Yes it does sound interesting, thank you for sharing... I have also picked up somewhere that the marriage was said to be desperatey unhappy but I am not sure where I have got this from. I don't know very much about them so this book would probably be a good place to start! thanks - Hannah

Popular posts from this blog

Review: Forever Amber, by Kathleen Winsor

Pages: 972 Originally published: 1944 My edition: 2000 (Chicago Review Press) How I acquired my copy: Amazon.com, 2004

Forever Amber takes place in the 1660s, immediately follwing Charles II's ("the Merry Monarch") return of the Stuarts to the English throne. The book features Amber St. Claire, a young woman who starts out as a sixteen-year-old country girl, naieve to the workings of the world. She immediately meets Bruce Carlton, a dashing young Cavalier, with whom she has a passionate love affair in choppy intervals throughout the book. They have two children together, but Bruce won't marry her for the reason he tells his friend Lord Almsbury: that Amber just isn't the kind of woman one marries.

Upon following Bruce to London, he goes to Virginia, leaving her to fend for herself. What follows is a series of affairs and four marriages, with Bruce coming back from America now and then. Amber's marriages are imprudent: her first husband is a gambler, her second is…

Review: Jane Austen's Letters, ed. by Deirdre Le Faye

Pages: 667 Original date of publication: 2011 My copy: 2011 (Oxford University Press) Why I decided to read: How I acquired my copy: Amazon.com, April 2013
This is a compilation of many of Jane Austen’s letters, most of them sent to her sister Cassandra between 1796 and 1817, the year of her death. Although many of Austen’s letters were destroyed by her sister in order to preserve the family reputation, the collection contains over 160 letters in which Austen gives her sister details about her life in Chawton—as well as giving us a tantalizing glimpse of what was going through her mind as she was writing her novels (especially the novel that was to become Pride and Prejudice, First Impressions). There are other letters here, too, giving advice to her niece and professional correspondence to publishers—as well as a couple of letters that were written by Cassandra Austen after Jane’s death.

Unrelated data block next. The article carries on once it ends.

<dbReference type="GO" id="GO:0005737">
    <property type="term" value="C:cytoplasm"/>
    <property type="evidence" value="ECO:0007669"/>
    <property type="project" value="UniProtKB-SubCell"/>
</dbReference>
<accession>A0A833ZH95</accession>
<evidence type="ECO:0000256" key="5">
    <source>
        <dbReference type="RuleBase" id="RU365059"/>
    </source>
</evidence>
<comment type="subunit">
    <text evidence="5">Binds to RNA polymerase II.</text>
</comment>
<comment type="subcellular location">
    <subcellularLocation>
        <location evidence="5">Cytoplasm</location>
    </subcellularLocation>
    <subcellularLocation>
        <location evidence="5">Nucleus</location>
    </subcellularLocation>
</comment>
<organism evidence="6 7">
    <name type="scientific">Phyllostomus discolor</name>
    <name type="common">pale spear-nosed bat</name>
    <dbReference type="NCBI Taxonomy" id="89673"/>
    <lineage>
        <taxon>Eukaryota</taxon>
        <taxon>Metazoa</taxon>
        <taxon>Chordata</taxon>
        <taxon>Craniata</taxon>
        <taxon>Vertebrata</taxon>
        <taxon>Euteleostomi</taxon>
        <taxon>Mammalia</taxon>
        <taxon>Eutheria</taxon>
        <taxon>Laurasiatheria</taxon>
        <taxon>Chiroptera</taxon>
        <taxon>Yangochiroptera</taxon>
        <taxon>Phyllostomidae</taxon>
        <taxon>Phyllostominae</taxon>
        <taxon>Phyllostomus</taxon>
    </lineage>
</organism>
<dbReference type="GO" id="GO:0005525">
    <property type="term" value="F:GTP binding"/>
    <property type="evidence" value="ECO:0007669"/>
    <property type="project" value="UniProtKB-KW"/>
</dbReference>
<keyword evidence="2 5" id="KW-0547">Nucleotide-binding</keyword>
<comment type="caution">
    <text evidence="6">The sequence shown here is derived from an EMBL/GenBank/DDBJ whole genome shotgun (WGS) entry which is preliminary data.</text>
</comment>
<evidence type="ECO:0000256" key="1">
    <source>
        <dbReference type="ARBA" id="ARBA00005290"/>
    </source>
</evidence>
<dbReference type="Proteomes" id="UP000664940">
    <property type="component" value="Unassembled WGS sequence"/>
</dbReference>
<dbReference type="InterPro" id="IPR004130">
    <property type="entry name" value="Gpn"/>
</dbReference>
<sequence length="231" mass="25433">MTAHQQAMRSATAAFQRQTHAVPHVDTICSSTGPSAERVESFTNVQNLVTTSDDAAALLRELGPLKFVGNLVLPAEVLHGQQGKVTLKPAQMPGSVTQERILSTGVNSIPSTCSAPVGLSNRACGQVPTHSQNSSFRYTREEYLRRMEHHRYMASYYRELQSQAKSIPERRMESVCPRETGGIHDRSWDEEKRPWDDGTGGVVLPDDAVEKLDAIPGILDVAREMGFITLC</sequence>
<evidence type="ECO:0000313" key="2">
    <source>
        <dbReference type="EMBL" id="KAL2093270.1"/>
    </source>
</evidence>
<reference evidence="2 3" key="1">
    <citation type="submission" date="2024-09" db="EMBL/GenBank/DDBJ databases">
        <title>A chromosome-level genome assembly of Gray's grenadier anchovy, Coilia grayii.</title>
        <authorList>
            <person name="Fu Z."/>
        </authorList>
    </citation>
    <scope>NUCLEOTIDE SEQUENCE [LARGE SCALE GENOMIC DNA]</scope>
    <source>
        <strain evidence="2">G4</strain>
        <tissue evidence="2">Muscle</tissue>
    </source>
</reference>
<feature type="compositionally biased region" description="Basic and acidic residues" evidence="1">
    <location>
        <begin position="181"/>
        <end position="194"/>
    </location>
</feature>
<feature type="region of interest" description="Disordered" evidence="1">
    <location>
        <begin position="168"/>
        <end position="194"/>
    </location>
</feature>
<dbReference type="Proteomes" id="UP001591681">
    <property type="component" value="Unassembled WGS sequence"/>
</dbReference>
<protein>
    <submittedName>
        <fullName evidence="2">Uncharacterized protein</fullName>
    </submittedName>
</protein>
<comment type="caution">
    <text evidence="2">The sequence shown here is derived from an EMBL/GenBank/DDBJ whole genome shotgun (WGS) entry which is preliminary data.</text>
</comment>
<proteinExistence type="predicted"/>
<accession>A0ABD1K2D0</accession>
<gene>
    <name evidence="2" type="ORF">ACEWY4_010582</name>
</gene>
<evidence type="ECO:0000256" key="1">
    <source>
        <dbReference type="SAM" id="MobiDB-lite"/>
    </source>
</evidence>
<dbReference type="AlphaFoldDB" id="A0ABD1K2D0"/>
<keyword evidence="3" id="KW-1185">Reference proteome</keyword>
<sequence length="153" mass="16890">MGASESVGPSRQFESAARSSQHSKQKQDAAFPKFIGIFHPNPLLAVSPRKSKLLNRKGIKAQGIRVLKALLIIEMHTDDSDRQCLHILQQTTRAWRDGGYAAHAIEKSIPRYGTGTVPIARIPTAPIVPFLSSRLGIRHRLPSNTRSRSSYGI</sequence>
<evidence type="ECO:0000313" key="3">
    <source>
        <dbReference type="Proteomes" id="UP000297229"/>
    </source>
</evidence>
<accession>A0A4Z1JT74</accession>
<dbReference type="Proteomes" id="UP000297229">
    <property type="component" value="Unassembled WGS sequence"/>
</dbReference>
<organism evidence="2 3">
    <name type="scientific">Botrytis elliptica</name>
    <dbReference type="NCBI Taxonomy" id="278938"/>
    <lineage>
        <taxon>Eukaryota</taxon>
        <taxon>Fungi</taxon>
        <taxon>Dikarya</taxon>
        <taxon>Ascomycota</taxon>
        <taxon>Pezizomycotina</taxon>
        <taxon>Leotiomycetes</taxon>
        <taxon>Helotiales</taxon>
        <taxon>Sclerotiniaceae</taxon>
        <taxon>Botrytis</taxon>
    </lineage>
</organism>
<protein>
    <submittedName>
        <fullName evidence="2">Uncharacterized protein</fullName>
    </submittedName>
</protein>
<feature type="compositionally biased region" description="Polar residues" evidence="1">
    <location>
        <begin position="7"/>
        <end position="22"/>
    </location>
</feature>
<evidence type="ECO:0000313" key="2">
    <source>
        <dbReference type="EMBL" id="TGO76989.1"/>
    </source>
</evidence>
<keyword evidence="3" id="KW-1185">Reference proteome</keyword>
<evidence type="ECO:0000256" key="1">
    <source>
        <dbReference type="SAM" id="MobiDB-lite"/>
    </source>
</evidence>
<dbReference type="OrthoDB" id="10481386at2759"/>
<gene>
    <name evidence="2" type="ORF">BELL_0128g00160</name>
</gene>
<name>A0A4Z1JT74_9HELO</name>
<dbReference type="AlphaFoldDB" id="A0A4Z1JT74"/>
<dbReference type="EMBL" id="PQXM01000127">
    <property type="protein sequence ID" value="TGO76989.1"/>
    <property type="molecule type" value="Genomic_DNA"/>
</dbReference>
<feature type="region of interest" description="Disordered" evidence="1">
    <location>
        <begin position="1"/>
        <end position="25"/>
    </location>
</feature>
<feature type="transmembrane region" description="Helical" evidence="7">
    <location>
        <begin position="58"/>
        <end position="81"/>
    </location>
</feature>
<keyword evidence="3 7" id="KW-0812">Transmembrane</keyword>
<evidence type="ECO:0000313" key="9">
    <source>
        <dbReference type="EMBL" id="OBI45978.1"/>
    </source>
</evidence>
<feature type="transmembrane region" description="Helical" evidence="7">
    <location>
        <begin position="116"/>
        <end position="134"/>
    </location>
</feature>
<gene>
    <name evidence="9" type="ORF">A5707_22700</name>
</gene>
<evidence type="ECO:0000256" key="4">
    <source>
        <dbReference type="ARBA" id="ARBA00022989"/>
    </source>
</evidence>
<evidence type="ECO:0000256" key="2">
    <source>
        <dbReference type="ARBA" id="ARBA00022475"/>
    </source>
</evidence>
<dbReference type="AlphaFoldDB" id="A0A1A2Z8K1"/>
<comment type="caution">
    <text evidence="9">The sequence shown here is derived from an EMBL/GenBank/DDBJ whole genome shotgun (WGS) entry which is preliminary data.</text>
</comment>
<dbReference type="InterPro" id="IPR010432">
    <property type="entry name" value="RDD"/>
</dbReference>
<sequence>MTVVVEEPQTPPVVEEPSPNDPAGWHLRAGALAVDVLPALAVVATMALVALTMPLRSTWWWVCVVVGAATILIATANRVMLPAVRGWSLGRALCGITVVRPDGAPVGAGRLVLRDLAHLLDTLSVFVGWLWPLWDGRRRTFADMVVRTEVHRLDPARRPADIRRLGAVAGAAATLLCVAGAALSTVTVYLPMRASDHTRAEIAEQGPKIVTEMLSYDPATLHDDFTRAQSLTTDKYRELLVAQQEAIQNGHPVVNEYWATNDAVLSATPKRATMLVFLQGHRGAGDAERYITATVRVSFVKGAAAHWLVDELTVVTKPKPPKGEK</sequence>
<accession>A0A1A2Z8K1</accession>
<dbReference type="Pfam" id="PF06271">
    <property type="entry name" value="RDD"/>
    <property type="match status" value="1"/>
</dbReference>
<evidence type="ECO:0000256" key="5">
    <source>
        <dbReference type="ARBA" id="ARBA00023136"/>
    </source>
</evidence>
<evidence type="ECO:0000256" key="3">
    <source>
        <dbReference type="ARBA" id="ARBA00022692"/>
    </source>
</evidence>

To the sisters, the letters acted in the way that phone calls do today; Austen’s news is all about pe…

2015 Reading

January
1. The Vanishing Witch, by Karen Maitland
2. Pride and Prejudice, by Jane Austen
3. Texts From Jane Eyre, by Mallory Ortberg
4. Brighton Rock, by Graham Green
5. Brat Farrar, by Josephine Tey
6. Eat, Pray, Love, by Elizabeth Gilbert
7. Anna Karenina, by Leo Tolstoy
8. A Movable Feast, by Ernest Hemingway
9. A Room of One's Own, by Virginia Woolf
10. Other Voices, Other Rooms, by Truman Capote
11. Maggie-Now, by Betty Smith

February
1. Middlemarch, by George Eliot
2. To Kill a Mockingbird, by Harper Lee
3. Nerdy, Shy, and Socially Inappropriate, by Cynthia Lee
4. Music For Chameleons, by Truman Capote
5. Peyton Place, by Grace Metalious
6. Unrequited, by Lisa Phillips
7. Brideshead Revisited, by Evelyn Waugh
8. A Lost Lady, by Willa Cather

March
1. Persuasion, by Jane Austen
2. Love With a Chance of Drowning, by Torre DeRoche
3. One Hundred Years of Solitude, by Gabriel Garcia Marquez
4. Miss Buncle's Book, by DE Stevenson
5. One Hundred Years of Solitude, by Gabriel Garc…